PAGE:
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The business of capitalism
In the early fifties and sixties some of my older male relatives would leave the country to work abroad, returning at intervals. On inquiry, I was informed that they were working “Down the Main.” That was many years ago. The Main was mainland Venezuela and the work was in the Venezuelan oil industry, which at that time was a major world oil reserve. Today, Venezuela still has the world’s largest oil reserves, but is having difficulty supplying its citizens with basic commodities.
Why has this country, blessed for generations with a seemingly endless supply of one of the world’s most valued commodities, fallen into this parlous situation? Is there a lesson to be learnt? Since the Industrial Revolution two seminal works have informed the thinking of those charged with running the economies of industrialised nations. The first is Adam Smith’s An Enquiry into the Nature and Causes of the Wealth of Nations. First published in 1776, this is an analysis of the reasons why capitalism was creating a wealthy Europe.
The second is Karl Marx’s Das Kapital, published in 1867, nearly 100 years later. Marx agreed that capitalism created wealth, but argued that it did so by exploiting workers.
He further argued that the wealth so created rightly belonged to the workers and to correct this the state must take charge of the economy by confiscation (commanding heights of the economy) and operate it on behalf of the workers. He condemned the market economy as wasteful and inefficient and proposed that it be replaced by a demand economy where economic activity was directed by the State.
There is now adequate evidence that Adam Smith was correct. The socialist economies of the Eastern European countries all collapsed towards the end of the 20th century after having inflicted decades of misery on their peoples. The capitalist economies of Western Europe were at the same time providing an ever-improving lifestyle for their people.
To a rational mind this should be adequate evidence that capitalism, whatever its shortcomings, better provides wealth for those countries that use its system of doing things, even where natural resources are lacking, as in Singapore and Hong Kong. Winston Churchill succinctly summed up the difference of results of the two systems. He said: “The inherent vice of capitalism is the unequal sharing of blessings; the inherent virtue of socialism is the equal sharing of miseries.”
The economic policies of all developed nations are informed by variants of these two highly divergent theories. Indeed, as Engels wrote in a preface to the Communist Manifesto, “Every labour and socialist party in the world stems from the example which Marx set.” It follows that the success or failure of any economy depends on whether the principles of Adam Smith or Karl Marx are informing the policies of those in charge.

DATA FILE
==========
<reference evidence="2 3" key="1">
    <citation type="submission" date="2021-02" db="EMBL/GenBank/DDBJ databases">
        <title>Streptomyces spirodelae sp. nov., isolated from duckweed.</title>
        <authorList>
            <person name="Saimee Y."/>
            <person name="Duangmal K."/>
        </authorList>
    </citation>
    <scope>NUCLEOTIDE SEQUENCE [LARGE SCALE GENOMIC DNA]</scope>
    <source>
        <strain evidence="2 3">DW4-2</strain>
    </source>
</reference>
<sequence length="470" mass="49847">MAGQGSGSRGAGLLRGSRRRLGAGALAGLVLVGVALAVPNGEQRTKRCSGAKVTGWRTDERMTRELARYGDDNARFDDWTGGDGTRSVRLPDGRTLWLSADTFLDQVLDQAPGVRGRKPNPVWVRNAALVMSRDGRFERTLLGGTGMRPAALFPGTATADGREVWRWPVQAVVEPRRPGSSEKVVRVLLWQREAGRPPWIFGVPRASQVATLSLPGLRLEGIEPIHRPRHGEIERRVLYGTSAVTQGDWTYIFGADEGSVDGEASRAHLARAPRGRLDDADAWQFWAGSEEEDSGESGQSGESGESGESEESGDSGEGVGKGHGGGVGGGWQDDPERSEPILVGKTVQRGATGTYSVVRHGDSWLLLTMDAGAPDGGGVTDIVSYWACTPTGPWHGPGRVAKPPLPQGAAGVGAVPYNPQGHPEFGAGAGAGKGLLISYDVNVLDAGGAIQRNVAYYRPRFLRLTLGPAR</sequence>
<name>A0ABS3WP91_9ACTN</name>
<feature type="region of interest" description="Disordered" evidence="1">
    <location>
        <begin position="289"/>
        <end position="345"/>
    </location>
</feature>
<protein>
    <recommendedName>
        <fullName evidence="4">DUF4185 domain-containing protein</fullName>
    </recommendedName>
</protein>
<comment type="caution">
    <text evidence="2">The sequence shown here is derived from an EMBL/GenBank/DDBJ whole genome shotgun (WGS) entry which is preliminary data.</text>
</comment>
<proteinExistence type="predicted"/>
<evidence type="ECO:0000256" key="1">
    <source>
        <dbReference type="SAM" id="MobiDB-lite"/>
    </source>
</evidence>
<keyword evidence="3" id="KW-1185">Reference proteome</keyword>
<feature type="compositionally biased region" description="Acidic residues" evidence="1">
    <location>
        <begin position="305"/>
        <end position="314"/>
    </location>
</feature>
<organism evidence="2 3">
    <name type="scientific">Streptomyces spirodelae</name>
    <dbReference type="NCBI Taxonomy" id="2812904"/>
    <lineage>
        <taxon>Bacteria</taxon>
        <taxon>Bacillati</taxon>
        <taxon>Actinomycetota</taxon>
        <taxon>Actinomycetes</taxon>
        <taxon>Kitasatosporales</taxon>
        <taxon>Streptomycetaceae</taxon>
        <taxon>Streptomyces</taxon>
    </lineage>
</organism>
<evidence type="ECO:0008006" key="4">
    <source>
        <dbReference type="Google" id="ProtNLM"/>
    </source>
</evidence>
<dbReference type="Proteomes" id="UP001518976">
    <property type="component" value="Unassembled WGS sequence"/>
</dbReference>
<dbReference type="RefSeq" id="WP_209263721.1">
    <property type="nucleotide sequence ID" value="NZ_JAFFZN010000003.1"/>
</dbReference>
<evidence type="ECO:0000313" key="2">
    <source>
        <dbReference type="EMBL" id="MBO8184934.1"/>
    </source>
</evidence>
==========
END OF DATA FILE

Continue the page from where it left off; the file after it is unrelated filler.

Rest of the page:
Regardless of the evidence of over 100 years of political experimentation in the two different types of economic organisation, every so often the siren call of socialism, offering the promise of economic equality of man as well as enormous economic power to political leaders who adopt its principles, continues to lure national leaders into the socialist trap.
President Chavez of Venezuela found his inspiration for the economic management of Venezuela not in the capitalist models of Western Europe or the Asian Giants, but in the socialist model of Castro’s Cuba. President Maduro has so far continued those policies and, as a result, is now engaged in “the equal sharing of miseries” among his people.
Socialist leaders are always surprised at the destructive consequences of the application of socialist methods to the country of which they are in charge. Increases in the selling prices of consumer items due to increases in raw materials, possibly obtainable only from other countries, are seen as acts of sabotage and met with price controls.
When the item is in short supply because it cannot be provided at the controlled price, except at a ruinous loss to the provider, the providers are considered traitors to the country and treated as such. Eventually, a black market develops to supply customers willing to pay the market price, which only confirms the government’s belief that the economy is being sabotaged by enemies of the State.
Inevitably, such governments begin to see enemies everywhere, enemies of the people abound. Businesses both local and foreign, are confiscated or purchased at knock-down prices by the State and given to civil servants, at best, or cronies of government officials, at worst, to run on behalf of the people. Without the guiding hand of the previous owners, the businesses become loss centres to a government already reeling from bad management
The story is as old as Adam Smith and Karl Marx. In 1992, Francis Fukuyama, in his book The End of History and the Last Man, argued that the advent of western liberal democracy practising some form of capitalism signalled the final form of human government. That day has not yet come.
Everard Medina is a former president of the T&T Chamber of Commerce
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